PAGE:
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  • At a glance, if I was going to design the class structure you were looking for, I'd start with something like this:

    - Character
      - Race
        - Elf (@ISA InfraVision)
          - Drow
        - Human
        - Dwarf
      - Class
        - Thief (sub pick_pocket)
        - Magician

      - ElvenThief (@ISA Elf, Thief)
      - DwarfThief (@ISA Drawf, Thief)

    - Skills (contains defaults skill level settings)
      - Vision
        - InfraVision
       - Thef

    • With all due respect, I think you've inadvertently illustrated my point. Let's stick with Perl 5 and assume that delegation is the key to performing profession-specific behavior, but we won't use delegation yet. We'll assume four races, human, elf, dwarf and halfling. We'll also assume four professions, fighter, thief, magician and cleric. With the Character and Profession abstract base classes, we have a grand total of ten classes, each which encapsulates the basic attributes of what they're trying to model.

      Now how does an elf become a thief? For profession-based skills, the elf delegates the message to its profession slot. If it's trying to cast a spell, the thief's abstract base class has a method that returns a failure, saying the skill cannot be performed. If the elf tries to pick a lock, the profession slot already has a method that can attempt that. So far it's pretty simple, but delegation still takes a lot of code to pull off, but it's grunt work that is still conceptually clear.

      But what if we go with your idea of subclassing? We still have ten classes, but now we need to add additional subclasses for each profession/character combination. That's an additional 16 classes, plus the original 10, giving us a total of 26 classes. But wait! We forgot dual-classed characters. How do we handle a thief/magician? And there are actually triple classes characters allowed, so the number of classes starts to really explode. And then people want to add extra races and professions! Trying to manage and debug all of those classes becomes a nightmare, at least in large part because it's not appropriate to say that a thief isa elf or an elf isa thief (at least on the class level.) For a given instance it's appropriate to say that, but inheritance works on a class level, not an instance level.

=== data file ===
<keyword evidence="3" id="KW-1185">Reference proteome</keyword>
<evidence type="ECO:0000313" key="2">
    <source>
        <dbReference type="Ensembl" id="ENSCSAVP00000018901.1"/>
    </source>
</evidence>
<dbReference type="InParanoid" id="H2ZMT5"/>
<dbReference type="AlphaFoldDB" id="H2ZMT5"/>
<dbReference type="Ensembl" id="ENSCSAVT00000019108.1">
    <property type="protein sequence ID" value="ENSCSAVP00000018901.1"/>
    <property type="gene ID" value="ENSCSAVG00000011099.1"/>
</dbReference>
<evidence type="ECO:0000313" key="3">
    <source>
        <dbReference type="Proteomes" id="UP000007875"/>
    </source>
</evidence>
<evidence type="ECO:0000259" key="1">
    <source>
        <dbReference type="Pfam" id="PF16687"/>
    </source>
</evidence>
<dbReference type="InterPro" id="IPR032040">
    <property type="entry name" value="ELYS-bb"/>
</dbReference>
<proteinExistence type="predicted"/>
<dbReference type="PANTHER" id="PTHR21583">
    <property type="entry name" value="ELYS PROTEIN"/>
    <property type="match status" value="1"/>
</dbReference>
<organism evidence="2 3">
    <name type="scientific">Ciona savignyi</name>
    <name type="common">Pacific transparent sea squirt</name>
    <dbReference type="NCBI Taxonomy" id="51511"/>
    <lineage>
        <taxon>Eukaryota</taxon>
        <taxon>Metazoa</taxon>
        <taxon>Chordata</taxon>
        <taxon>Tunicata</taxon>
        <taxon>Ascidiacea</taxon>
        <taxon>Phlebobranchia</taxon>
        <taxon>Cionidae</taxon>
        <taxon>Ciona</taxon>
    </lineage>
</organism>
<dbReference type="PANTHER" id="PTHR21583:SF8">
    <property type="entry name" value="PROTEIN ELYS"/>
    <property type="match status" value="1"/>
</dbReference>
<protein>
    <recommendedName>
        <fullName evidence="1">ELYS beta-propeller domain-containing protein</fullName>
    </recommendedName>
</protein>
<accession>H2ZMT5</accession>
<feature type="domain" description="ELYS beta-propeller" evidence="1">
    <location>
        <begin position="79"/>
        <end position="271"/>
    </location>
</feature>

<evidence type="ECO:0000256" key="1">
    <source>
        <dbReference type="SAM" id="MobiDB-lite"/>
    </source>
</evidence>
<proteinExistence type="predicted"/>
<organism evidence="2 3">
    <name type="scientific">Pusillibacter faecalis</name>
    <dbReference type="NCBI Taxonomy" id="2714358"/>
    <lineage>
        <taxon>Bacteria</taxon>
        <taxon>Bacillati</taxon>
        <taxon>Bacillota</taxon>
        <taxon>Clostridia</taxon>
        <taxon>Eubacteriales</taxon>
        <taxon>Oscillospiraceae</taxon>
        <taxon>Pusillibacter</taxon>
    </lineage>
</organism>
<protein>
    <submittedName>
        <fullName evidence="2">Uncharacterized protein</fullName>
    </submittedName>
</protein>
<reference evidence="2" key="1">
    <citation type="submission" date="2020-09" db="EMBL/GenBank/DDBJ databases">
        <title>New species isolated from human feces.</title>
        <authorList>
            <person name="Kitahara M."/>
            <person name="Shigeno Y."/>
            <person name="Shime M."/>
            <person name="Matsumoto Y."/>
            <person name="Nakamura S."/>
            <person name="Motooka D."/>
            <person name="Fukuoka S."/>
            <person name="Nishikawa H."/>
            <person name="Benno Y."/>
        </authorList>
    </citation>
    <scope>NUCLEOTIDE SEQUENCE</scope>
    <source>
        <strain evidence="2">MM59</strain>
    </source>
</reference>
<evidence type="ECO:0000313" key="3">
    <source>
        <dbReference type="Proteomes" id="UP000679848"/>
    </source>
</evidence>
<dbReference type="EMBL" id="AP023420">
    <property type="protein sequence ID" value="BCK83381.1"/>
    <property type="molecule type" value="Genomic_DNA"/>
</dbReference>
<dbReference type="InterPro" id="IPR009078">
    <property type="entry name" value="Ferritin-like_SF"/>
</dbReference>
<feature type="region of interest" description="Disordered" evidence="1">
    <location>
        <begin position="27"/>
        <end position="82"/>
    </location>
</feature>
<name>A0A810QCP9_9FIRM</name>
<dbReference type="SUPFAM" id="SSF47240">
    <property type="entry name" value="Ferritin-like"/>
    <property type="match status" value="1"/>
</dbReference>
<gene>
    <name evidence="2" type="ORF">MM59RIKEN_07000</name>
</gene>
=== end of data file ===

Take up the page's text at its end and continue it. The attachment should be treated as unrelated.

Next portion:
And with your idea of an ElfThief, what methods and attributes should be in that class? If I think nothing should be in there and I'm just using this to combine all sorts of behaviors, then I subvert the entire idea of OO. A subclass is to provide a more specific implementation of something, not to just arbitrarily combine sets of behavior. But it turns out I can't use an empty class when I have an ElvenMagicianCleric because I have to disambiguate who gets to cast a spell, which means I do need code for this, so I am back to the problem of managing code for too many classes. And it's likely the disambiguation code for this class also applies to the (?:Human|Dwarf|Halfling)MagicianCleric (assuming they were all valid combinations) so I'm back to duplicating code.

      So how do we handle multiple classed characters with delegation? As a naive, but simple implementation, we can do this:

      sub Character::perform {
          my ($self, $action, @arguments) = @_;
          # the following prevents a poor code from arbitrarily calling any method
          my $method = $self->{actions}{$action} or die "No such action ($action)";
          foreach my $profession ($self->profession) {
              my $result;
              eval { $result = $profession->$method(@arguments) };
              return $result if $result;
          # if we got to hear, they couldn't perform the action
          warn "Attempting to perform ($action) failed";

      Note that this goes in the abstract base class, so everyone has this behavior available. Admittedly, this is a first pass and definitely inadequate, but it handles one or more professions per character and does not require a huge number of classes. Adding a new profession means creating one and only one class. There are still ordering problems, but we have these with any type of program and if they're solved for this issue, they can be solve for a much smaller set of classes.

      • 1) I agree that a class structure for each class / race would get way out of hand. I fail to understand why you need a class structure to handle the problem in the first place. It seems to me that every character could attempt any behaviour, so you could just have a default set of skill levels, and perform procedural adjustment to those stats based on classes/races. I have no idea what methods / attributes would useful in individual class / race classes.

        2) If the class structure *is* needed for some reaso

        • Those are valid questions. The truth is, you never need objects to accomplish any programming problem. I chose objects for this illustration primarily because characters are really bundles of data with behaviors attached to them. This, of course, is one way objects are defined.

          As for how mixins solve the problem more elegantly, you might want to read a virtually identical node on Perlmonks []. In light of the responses, I back off a bit from asserting the utility of mixins once it became clear that they'